Hot sauce is made from the hottest peppers. This hot sauce is the perfect blend of sweet, tangy, smoky, and spicy!
There are always those few crops that end up being real champs in the garden and put more food on the table than you know what to do with. In Central Oregon, it was the squash plant. Once we realized we could encourage pollination by hand, we had Zucchinis and Crooknecks coming our of our ears, and only the inevitable late season frost put an end to the bounty. Grilled squash, stuffed squash, fried squash, squash omelets, please take some squash home!
In Georgia, we have found a few winners too. Salad greens thrive in the long spring season, and last years cucumbers didn’t do too badly either, but the biggest winner of all has got to be the not so humble pepper plant. When the season really gets underway in later summer and fall we’ve got more jalapenos and banana peppers than we know what to do with. We’ve got bags of frozen jalapenos from our first-year garden still taking up space the freezer!
In our never-ending quest to find new ways to preserve and eat this spicy bounty, we made plans to perfect our own hot sauce recipe. This is a perfect way to use them up! I use minced jalapenos sparingly in my recipes, but I can’t ever get enough hot sauce. It’s the perfect breakfast condiment, gives barbecue pizzazz, and is the taco’s best friend.
This last fall we were pretty busy planning our upcoming move back to Oregon and hadn’t paid much attention to the garden. When we started breaking down the watering system, and electric fence and preparing them for the move, we noticed that there was yet another flush of peppers turning red on the bush. In fact, they had been hanging out so long without our noticing that most of the crop was a beautiful deep red. There was only one thing to do. Make hot sauce and then make tacos!
We filled a 3-quart mixing bowl full of red jalapenos, a few green ones, and some rosy looking banana peppers too. We even found a few baby bell peppers hiding out and threw them in for good measure. We roasted all of them over a charcoal grill along with a large onion. After everything had a nice char on it we put it all back in a mixing bowl along with about a half cup of apple cider vinegar, a dash of lime juice, a couple of tablespoons of honey, salt, and a little cumin. We literally used up the last of the vinegar, honey, and cumin in the cupboard so it’s a good thing we didn’t need anymore!
We ended up with enough sauce to fill two pints, mason jars. I took half of it and worked it through a metal strainer to make a nice smooth sauce. We left the seeds in the other half which by the way, didn’t seem to add much extra heat.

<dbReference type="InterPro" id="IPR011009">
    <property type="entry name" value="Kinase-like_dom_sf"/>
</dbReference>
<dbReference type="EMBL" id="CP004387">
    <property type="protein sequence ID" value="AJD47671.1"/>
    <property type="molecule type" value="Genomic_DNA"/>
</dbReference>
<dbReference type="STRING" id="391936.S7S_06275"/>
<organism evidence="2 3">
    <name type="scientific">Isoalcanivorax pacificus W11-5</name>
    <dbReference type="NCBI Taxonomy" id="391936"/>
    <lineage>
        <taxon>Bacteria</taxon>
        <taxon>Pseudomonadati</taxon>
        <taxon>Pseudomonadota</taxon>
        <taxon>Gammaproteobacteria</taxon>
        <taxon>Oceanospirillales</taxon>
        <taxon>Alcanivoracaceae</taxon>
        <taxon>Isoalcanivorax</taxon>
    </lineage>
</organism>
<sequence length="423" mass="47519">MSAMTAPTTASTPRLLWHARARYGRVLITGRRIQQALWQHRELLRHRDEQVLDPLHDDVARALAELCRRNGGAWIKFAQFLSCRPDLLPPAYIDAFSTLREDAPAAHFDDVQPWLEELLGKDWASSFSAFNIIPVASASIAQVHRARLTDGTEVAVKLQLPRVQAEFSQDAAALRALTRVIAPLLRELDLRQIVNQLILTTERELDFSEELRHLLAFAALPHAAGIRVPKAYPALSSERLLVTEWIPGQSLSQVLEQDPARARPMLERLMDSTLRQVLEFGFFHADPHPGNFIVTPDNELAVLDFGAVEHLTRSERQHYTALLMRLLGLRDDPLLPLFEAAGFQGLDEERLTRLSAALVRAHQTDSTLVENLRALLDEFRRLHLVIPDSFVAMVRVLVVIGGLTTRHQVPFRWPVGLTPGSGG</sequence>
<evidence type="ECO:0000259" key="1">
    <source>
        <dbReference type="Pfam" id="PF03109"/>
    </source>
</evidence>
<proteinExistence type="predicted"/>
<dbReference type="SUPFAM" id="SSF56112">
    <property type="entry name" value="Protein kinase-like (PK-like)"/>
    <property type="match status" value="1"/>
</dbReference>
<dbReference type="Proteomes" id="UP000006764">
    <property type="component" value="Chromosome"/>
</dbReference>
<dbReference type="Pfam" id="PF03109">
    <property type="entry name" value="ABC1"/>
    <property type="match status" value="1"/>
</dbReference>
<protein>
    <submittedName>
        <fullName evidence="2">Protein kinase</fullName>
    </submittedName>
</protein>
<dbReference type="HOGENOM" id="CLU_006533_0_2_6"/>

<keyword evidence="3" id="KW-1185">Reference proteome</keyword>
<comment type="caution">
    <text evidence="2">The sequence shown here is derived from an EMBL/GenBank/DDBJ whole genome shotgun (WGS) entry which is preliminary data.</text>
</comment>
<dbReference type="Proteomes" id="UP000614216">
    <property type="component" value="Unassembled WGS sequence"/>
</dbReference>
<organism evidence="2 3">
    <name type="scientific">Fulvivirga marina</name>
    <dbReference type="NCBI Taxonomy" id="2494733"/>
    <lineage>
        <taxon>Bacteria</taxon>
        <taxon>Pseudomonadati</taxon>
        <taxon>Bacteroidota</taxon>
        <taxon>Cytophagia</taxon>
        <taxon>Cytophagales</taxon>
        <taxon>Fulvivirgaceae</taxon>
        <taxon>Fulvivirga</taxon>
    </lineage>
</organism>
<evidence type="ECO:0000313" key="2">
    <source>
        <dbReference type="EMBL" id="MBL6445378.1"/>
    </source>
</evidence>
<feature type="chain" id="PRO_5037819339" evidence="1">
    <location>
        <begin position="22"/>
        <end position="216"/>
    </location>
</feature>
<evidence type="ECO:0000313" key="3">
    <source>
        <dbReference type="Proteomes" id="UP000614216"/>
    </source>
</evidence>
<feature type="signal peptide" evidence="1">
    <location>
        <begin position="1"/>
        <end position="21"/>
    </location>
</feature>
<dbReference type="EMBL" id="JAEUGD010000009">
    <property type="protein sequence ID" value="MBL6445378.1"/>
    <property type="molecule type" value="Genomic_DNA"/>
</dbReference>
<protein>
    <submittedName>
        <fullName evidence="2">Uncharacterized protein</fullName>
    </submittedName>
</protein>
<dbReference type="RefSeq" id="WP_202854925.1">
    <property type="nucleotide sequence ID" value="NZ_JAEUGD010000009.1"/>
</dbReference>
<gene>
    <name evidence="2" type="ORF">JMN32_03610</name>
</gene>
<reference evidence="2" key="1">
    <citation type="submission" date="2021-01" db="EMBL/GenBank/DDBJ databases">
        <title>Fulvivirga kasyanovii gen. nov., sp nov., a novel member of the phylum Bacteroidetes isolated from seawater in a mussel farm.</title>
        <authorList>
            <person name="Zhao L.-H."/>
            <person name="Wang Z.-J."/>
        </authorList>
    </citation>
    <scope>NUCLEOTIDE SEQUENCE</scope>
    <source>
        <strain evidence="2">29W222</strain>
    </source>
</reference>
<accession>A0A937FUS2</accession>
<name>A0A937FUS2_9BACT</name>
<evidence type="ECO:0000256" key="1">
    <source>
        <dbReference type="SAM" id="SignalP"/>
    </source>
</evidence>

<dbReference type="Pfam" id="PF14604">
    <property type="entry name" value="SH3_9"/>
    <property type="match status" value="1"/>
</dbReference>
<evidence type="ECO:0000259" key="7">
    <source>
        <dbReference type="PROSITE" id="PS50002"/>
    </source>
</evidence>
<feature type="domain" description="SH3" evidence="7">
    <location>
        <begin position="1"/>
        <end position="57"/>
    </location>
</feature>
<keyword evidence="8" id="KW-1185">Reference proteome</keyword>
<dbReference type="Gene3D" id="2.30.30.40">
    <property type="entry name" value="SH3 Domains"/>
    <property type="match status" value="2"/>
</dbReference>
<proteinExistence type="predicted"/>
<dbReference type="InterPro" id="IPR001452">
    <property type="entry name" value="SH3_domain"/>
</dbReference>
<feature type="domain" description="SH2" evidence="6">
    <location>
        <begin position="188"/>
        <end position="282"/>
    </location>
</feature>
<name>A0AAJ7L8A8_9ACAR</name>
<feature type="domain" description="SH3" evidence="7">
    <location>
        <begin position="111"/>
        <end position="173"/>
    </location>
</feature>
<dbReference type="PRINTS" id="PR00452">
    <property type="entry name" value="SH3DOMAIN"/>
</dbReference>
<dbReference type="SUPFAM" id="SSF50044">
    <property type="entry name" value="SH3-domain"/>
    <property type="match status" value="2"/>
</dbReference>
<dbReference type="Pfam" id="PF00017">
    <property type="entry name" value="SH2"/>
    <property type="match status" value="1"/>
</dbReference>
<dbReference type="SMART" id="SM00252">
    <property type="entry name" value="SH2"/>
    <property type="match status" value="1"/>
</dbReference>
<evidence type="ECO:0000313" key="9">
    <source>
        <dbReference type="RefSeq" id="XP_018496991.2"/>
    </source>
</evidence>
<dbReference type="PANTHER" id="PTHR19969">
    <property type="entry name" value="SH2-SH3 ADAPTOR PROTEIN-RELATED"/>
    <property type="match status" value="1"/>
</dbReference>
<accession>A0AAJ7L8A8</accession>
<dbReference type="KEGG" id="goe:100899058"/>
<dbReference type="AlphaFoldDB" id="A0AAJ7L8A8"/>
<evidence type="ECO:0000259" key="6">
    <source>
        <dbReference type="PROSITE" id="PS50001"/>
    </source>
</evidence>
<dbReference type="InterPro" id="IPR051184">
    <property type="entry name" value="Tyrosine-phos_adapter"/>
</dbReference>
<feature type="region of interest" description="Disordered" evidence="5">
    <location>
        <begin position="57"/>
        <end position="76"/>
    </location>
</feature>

The flavor was amazing! The naturally sweet flavor of the ripened, red peppers mixed perfectly with the smoke from the grill. One thing I don’t like is a hot sauce that tastes more like straight vinegar than peppers. This sauce was well balanced. And the heat was right up there with any of the contenders bragging in the store isles about atomic bombs and slapping your mamma.
It dressed our tacos up beautifully, and it has graced just about everything we could think to put it on since. One of my favorite uses was basting it directly on grilled chicken wings. I have been trying to make the perfect, “burn your face off” hot wings for several years now, and I think this hot sauce recipe may make the best hot wing sauce I’ve tried yet. If you make this sauce, and you should, you’ve got to give the hot wings a try too.
I hope peppers grow as well in our new location in Oregon because I can’t wait to make this sauce again!
1/2cupapple cider vinegar start with 1/4 cup increase to taste
1. Grill the peppers and onion over a charcoal grill until a nice char forms. 2. Add everything to a bowl, or blender and begin pureeing. 3. Add the apple cider vinegar and lime as you blend but don’t add it all at once so you can regulate how wet the sauce gets. 4. Add a tablespoon of cumin and a pinch of salt to taste. 5. Taste the sauce and cut it with honey in order to find that perfect balance of sweet, tangy, smoky, and spicy. 6. If desired, strain the sauce through a metal strainer for a smoother texture. 7. The flavors get better as the sauce ages in the fridge. 8. Enjoy!